Questions on Cultural Revolution abound

Mr Tan Pui Hee with his Little Red Book, which now has Professor Frank Dikotter’s inscription.
Mr Tan Pui Hee with his Little Red Book, which now has Professor Frank Dikotter’s inscription.ST PHOTO: NG SOR LUAN

Retiree Tan Pui Hee has long been keen on Chinese history and devours books on China's late leader Mao Zedong. Mao had turned his countrymen against one another by unleashing China's devastating civil war known as the Cultural Revolution in 1966, which was really his way of purging his nemeses.

So Mr Tan, 64, was thrilled to attend The Big Read Meet on Monday with Dutch historian Frank Dikotter, whose latest book is The Cultural Revolution: A People's History.

Professor Dikotter, 54, is a chaired professor of history at the University of Hong Kong and winner of the 2011 Samuel Johnson prize for non-fiction for his 2010 book, Mao's Great Famine, an account of how an estimated 45 million Chinese starved to death under Mao, who ruled from 1949 till his death at age 82 in 1976.

Mr Tan, a married father of two, brought along a copy of Mao's Little Red Book, which Mr Tan's late paternal uncle had left him.

His uncle had been a businessman in China during the revolution, said Mr Tan, and had the red book with him when he moved to Singapore in 1988, with the help of Mr Tan's late father. Mr Tan declined to name both men.

He asked Prof Dikotter to sign the iconic book and the professor wrote: "Revolution is no dinner party!"

Monday's Meet drew 100 readers, including Prof Dikotter's wife, retired lawyer Gail Burrowes.

They peppered the professor with diverse queries on the revolution - from how he persuaded China's archivists, whom he said were very professional and often female ex-soldiers, to the enduring cult of Mao to China's future.

On the last, he demurred, saying: "After six to eight hours a day going through files in China archives, I want to go back to my hotel and watch HBO, not read about China today."

Ms Fan Beibei, 38, who came to the Meet straight off a flight from her hometown of Beijing, asked Prof Dikotter whether Mao's crushing of anyone he thought was against him was just a case of "history repeating itself" and that he was just another bad emperor in China's 5,000-year history.

The don, who speaks and writes Chinese fluently and also studied China between 1919 and 1949 for 20 years, replied: "It's not an unpopular theory and scholars have proposed this idea... but I resist that. When I crossed the 1949 border, I landed in a new country."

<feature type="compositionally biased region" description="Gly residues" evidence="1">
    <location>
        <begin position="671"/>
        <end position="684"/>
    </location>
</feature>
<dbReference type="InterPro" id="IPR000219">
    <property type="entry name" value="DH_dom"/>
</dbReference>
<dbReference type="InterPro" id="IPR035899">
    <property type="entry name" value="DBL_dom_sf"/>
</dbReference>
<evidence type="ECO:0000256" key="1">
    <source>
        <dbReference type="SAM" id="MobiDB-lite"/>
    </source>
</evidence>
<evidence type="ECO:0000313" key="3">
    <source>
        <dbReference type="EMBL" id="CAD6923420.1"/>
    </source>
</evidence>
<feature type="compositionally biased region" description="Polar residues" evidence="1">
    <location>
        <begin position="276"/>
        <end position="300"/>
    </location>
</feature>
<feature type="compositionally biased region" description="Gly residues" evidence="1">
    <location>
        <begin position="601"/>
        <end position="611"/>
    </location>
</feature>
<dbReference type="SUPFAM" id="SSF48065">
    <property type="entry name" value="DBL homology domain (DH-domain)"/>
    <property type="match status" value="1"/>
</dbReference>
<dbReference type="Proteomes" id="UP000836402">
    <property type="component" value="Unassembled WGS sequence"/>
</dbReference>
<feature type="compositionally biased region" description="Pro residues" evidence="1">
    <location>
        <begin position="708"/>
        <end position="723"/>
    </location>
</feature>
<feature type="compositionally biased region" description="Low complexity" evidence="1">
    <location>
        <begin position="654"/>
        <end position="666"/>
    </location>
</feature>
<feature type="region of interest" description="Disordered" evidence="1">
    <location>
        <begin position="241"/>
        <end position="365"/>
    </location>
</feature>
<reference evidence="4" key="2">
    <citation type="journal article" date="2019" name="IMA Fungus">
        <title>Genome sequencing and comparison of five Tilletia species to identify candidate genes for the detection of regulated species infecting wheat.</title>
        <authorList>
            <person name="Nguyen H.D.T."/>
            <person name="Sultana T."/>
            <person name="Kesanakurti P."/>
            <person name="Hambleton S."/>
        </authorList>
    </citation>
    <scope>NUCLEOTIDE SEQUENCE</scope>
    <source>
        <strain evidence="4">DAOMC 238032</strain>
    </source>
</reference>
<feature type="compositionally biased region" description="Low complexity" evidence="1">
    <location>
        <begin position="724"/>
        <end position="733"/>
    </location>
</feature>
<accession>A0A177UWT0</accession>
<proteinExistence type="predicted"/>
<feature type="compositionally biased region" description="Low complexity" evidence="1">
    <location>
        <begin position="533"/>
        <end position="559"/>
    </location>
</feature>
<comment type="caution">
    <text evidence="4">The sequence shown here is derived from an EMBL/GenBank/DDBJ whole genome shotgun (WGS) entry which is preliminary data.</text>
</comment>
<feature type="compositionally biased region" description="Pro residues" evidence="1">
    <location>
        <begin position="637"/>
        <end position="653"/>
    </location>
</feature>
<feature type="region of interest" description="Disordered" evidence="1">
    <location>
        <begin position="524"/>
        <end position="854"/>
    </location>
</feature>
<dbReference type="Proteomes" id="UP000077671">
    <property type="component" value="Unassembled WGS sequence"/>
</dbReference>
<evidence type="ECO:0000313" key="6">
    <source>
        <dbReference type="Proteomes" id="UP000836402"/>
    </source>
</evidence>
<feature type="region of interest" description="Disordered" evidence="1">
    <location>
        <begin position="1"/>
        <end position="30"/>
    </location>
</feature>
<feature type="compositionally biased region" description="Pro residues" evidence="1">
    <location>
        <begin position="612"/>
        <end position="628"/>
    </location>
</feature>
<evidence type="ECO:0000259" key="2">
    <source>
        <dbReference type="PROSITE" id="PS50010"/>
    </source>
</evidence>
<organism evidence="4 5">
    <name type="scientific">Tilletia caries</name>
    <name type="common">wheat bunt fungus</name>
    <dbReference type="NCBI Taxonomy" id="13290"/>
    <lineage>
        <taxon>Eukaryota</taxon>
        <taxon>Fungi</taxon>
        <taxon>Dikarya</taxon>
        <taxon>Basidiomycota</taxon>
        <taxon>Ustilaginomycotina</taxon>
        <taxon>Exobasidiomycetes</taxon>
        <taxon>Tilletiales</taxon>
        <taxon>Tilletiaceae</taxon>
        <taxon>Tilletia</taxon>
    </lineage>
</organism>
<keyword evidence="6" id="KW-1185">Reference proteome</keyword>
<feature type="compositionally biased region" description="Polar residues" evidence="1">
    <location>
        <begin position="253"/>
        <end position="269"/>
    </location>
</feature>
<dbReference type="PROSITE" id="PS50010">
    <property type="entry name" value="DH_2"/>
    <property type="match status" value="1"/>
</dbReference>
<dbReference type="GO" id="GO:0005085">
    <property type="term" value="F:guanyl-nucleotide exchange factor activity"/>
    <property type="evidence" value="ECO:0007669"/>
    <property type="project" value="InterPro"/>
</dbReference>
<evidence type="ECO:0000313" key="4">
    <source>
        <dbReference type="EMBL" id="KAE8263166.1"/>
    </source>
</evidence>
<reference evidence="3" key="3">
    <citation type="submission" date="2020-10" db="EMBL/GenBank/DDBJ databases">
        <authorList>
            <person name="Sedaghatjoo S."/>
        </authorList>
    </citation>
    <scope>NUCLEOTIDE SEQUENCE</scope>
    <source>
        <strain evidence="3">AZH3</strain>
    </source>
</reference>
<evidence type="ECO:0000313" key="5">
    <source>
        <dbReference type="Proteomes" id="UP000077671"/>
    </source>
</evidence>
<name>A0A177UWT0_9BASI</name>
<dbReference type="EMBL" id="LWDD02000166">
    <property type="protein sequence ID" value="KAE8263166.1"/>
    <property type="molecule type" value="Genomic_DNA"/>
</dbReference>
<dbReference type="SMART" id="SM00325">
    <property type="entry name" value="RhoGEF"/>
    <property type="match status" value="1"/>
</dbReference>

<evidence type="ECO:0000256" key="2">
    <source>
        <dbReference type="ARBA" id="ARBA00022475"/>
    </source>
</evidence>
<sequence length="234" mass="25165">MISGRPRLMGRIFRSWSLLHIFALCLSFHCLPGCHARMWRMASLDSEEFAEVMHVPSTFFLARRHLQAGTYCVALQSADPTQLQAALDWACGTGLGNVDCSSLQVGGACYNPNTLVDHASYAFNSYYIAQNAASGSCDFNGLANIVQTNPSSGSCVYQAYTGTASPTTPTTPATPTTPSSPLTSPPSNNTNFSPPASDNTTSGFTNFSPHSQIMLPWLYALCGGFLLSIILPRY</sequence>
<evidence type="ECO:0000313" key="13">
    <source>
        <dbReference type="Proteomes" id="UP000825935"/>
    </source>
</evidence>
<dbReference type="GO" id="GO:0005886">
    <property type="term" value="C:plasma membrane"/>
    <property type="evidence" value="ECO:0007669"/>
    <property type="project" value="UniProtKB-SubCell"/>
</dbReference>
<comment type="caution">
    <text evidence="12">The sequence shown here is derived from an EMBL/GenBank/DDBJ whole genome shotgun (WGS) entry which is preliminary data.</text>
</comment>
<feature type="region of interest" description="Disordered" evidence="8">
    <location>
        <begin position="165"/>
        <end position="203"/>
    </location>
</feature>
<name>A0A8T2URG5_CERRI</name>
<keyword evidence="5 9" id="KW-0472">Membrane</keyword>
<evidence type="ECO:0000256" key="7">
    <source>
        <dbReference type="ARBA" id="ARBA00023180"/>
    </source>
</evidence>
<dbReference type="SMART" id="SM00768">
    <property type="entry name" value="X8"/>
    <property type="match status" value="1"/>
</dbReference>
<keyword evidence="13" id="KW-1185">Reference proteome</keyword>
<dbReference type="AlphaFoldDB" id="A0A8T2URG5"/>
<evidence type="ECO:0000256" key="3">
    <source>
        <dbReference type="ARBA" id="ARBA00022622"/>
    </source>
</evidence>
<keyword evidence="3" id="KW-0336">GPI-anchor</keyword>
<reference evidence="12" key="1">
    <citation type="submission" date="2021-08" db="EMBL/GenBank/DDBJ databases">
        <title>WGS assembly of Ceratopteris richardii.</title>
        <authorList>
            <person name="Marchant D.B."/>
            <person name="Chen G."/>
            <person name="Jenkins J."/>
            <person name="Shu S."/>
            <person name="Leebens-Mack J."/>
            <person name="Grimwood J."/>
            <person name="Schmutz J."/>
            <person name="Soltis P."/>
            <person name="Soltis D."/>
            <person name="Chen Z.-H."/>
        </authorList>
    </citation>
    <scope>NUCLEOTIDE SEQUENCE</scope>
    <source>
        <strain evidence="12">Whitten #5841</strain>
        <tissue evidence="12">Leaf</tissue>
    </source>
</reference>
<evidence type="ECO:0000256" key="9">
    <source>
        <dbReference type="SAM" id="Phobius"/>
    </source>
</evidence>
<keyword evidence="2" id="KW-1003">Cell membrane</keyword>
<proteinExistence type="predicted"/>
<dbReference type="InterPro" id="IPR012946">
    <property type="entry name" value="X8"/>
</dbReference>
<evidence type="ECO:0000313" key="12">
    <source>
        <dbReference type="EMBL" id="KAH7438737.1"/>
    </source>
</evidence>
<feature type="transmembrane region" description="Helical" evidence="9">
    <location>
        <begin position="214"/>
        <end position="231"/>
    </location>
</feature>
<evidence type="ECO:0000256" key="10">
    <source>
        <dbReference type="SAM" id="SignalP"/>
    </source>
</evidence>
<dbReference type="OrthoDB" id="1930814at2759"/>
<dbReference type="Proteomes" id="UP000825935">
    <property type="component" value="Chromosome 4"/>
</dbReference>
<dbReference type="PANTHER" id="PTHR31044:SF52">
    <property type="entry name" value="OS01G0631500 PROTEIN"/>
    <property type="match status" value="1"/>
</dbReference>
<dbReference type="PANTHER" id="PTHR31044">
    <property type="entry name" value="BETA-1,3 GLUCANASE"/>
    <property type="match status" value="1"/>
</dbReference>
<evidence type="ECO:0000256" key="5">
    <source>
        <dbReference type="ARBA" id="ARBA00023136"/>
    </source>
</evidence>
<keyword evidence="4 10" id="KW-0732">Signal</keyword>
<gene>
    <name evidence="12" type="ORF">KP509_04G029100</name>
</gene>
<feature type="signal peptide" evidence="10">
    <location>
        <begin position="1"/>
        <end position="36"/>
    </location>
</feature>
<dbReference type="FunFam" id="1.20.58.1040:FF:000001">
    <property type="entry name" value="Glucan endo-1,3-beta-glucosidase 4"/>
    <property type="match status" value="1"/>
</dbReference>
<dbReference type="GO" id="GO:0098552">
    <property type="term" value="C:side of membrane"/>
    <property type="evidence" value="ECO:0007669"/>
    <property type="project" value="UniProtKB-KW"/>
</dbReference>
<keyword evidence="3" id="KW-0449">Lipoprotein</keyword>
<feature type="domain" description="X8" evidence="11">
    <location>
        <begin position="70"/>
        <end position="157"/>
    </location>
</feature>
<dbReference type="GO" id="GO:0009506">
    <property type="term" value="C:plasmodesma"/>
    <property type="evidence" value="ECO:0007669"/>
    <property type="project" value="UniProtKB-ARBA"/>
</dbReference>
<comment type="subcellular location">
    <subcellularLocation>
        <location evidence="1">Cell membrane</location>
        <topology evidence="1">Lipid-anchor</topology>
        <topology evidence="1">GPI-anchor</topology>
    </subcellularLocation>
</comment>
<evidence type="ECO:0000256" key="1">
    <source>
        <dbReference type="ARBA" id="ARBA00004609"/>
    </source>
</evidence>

For example, he stressed, while Chinese script pre-1949 was elegant and complex, it became simple and rough when the communists took over, "with the notion of respect for the Chinese language gone".

Asked afterwards about what her peers thought of the revolution, Ms Fan, who is based here as the senior vice-president of new business for cable channel HBO, mused: "I don't think information on the Cultural Revolution is that restricted any more in China. You can find it on the Internet, but not perhaps the 1989 Tiananmen incident. People do talk about the revolution and think it's a mistake made by Chairman Mao. They are opening up and talking about it."

Among those doing so, she added, is her 68-year-old father, Mr Fan Zheng.

Mr Thomas Oliver, 24, a history graduate of the University of Manchester, asked Prof Dikotter if the Cultural Revolution might have led to many Chinese today seemingly lacking social graces.

Prof Dikotter warned against drawing such links from research sources because that was "speculative" at best, but noted that his trawl through hundreds of thousands of documents, largely in China's provincial archives, in the past 10 years showed chilling brutality, including cannibalism, but also "extraordinary kindness towards strangers".

Australian National University international relations scholar Nivarith Nair, 30, pointed out that factionalism was endemic in dictator-driven one-party states.

Prof Dikotter agreed, adding: "Whenever you are No. 1 like that, you spend a lot of time looking over your shoulder.

"People said Mao, Joseph Stalin and Kim Il Sung were paranoid, but they were just very careful. And they were great successes because they all died in their beds."

The don then noted that China's current leaders such as President Xi Jinping, who grew up during the revolution, were "convinced that when the Communist Party asks ordinary people to criticise party people, the result would be a Cultural Revolution".

So, he stressed, they saw freedom of speech, which Mao initially encouraged in the early 1950s, as "an absolute recipe for disaster".

• The next Big Read Meet will discuss the book A Tiger Remembers by Ann Wee. It will be on Dec 28 from 6.30pm at the Central Public Library, Basement 1, National Library Board headquarters at 100 Victoria Street. Sign up for it at any NLB e-Kiosk or go to

A version of this article appeared in the print edition of The Straits Times on November 16, 2016, with the headline 'Questions on Cultural Revolution abound'. Subscribe